10 Clinical Supervision Skills for New Supervisors in Therapy Practice

By Khara Croswaite Brindle, MA, LPC, ACS. Visit her website at: Supervisionary, LLC

You’ve considered all the aspects of setting up a quality supervision practice and have opened your doors to supervisees. What are the clinical skills you want to master in providing this meaningful service within the mental health field? Let’s take a look at some of these skills together, starting with Supervisionary’s three “C”s:

1. Curiosity

Supervisors who approach their supervisees with curiosity foster growth and self-awareness within the supervision relationship. Curiosity allows the supervisee to name their own thoughts, feelings, and reactions when providing therapy to diverse clients, with zero judgement from their supervisor as their support person. This reduces the risk of shame for supervisees who are truly still learning and developing their skills as helping professionals new to the field.

2. Compassion

Our second “C’ is compassion within the supervision relationship. Holding compassion for your supervisees as well as their clients keeps supervisors from having blinders on regarding a particular style or approach to the therapeutic or supervisory work. This is especially true for seasoned supervisors, who want to take care to remain flexible to supervisee experiences rather than assuming that all supervisees need the same thing. Compassion brings both supervisor and supervisee back to a place of curiosity which fosters growth, and can also serve to protect professionals against burnout within the field.

3. Critical Thinking

The last “C” is critical thinking. How can a supervisor foster this skill in supervision with their supervisees? Can it serve as an invitation to look at clients from systemic, multicultural, or humanistic lenses? Is it about understanding the thoughts, feelings, and resulting decisions your supervisee makes in regard to their client work? Can supervisors encourage supervisees to develop their own plans of action from the concept of scaffolding, knowing supervision is a temporary support in place before a supervisee is on their own within the field? Critical thinking is the close cousin to brainstorming and collaboration, which remain beneficial to both supervisor and supervisee in the professional work we do.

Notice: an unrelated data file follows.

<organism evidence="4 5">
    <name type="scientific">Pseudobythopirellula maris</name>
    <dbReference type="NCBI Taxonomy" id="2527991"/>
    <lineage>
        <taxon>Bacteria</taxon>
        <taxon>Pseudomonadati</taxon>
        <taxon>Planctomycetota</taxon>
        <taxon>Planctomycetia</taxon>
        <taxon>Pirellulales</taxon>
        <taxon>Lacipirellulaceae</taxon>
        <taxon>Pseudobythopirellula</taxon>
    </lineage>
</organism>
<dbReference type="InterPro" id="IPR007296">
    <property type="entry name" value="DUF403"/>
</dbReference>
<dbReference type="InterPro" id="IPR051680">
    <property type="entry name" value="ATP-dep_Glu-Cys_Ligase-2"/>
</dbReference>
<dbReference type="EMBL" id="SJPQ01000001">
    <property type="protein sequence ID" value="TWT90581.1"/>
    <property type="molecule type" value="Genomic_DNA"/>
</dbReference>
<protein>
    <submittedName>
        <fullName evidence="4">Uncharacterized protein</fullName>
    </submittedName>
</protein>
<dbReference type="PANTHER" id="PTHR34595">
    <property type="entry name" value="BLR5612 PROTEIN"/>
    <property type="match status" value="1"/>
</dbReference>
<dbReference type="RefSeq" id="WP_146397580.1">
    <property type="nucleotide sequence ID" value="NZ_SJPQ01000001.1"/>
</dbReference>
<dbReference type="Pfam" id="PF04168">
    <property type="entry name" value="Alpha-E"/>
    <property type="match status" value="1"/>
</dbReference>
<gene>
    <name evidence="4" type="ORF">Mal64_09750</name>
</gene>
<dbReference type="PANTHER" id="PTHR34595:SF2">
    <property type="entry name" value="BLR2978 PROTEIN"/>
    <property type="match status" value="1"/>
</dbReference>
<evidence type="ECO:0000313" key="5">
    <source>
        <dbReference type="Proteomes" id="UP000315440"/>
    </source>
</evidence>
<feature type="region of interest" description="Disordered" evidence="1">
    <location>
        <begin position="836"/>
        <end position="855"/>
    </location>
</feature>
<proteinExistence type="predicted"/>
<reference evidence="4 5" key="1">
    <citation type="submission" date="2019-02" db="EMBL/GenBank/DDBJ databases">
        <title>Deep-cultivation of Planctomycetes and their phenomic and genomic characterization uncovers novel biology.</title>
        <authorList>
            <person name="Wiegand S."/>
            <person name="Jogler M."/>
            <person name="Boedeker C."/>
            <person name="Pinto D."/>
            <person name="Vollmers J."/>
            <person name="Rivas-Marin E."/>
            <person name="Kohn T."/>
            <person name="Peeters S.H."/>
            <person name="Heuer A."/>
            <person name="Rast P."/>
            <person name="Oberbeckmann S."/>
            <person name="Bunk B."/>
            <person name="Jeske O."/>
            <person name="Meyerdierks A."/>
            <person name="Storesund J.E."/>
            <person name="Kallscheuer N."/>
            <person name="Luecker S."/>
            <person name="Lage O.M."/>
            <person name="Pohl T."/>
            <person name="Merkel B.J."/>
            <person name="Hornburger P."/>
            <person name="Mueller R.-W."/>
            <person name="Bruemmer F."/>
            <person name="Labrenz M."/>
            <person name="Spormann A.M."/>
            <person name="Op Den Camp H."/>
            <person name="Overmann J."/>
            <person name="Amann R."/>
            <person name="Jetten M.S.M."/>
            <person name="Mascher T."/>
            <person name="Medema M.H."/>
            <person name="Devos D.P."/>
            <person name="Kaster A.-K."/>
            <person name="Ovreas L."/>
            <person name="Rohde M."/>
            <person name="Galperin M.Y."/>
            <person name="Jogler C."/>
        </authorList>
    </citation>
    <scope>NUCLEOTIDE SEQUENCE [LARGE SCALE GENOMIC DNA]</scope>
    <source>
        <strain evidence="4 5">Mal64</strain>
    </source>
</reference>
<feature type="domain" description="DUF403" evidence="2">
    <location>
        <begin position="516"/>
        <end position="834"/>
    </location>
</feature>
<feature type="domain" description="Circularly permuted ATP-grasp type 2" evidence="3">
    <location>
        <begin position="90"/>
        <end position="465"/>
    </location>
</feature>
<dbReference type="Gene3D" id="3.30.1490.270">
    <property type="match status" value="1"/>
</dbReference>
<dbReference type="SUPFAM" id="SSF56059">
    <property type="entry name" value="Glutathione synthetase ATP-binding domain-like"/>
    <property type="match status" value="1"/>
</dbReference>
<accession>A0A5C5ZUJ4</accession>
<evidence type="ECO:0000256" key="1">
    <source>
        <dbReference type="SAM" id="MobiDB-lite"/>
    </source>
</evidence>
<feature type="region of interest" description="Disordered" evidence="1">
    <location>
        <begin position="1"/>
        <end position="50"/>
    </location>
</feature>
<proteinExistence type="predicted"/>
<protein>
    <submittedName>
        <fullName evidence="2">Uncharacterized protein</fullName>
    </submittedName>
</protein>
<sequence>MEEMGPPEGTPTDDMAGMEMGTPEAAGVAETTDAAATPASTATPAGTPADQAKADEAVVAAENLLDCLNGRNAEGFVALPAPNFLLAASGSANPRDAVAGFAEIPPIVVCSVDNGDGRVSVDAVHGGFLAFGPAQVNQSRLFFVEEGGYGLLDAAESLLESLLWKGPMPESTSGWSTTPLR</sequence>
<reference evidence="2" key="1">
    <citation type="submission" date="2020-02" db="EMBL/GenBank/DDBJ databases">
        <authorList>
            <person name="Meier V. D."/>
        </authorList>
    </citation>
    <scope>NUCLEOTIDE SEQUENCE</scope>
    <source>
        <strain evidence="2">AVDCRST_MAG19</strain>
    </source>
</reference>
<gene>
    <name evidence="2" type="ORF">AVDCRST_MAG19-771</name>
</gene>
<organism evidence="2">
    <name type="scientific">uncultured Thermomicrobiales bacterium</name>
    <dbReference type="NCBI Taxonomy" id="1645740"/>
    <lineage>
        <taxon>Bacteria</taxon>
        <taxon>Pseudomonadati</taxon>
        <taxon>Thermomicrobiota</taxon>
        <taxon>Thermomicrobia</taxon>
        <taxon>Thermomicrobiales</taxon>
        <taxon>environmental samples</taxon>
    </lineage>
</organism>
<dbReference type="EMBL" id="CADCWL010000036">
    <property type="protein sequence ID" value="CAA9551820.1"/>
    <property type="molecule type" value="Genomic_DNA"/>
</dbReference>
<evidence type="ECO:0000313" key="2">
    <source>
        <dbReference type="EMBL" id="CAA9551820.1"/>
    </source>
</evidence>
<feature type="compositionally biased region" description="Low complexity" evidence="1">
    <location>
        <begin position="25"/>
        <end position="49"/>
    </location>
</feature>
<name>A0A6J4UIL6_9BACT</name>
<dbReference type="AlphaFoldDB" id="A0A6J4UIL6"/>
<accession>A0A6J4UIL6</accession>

4. Meeting Structure

Providing a predictable structure for supervision meetings is also an important skill of clinical supervision. Is it about setting an expectation that supervisees come with questions ready for each meeting? Is there prioritization for staffing critical incidents, challenging cases, or transference and countertransference? What work focuses on self-of-therapist development in our meetings? What boundaries can we maintain as supervisors to indicate this professional relationship, such as consistency in scheduling, referring supervisees to therapy for separate work, or redirecting over-reliance on leadership in order to support a supervisee’s autonomy and clinical competencies when they finish supervision?

5. State Requirements

Although it’s the responsibility of supervisees to understand their state requirements for seeking licensure, more often than not they come to supervision with questions about the parameters as well. Being well versed in the requirements for your pre-licensed supervisee is helpful in setting up supervision to best meet their goal of achieving professional licensure. This captures an understanding of your state’s requirements, including what counts as direct client hours and indirect hours, final count of hours of experience required to apply for licensure, supervision hours needed, clarity on if telesupervision is approved, and where to find documents for signing off on hours when your supervisee is ready to submit their final paperwork.

6. Supervision Models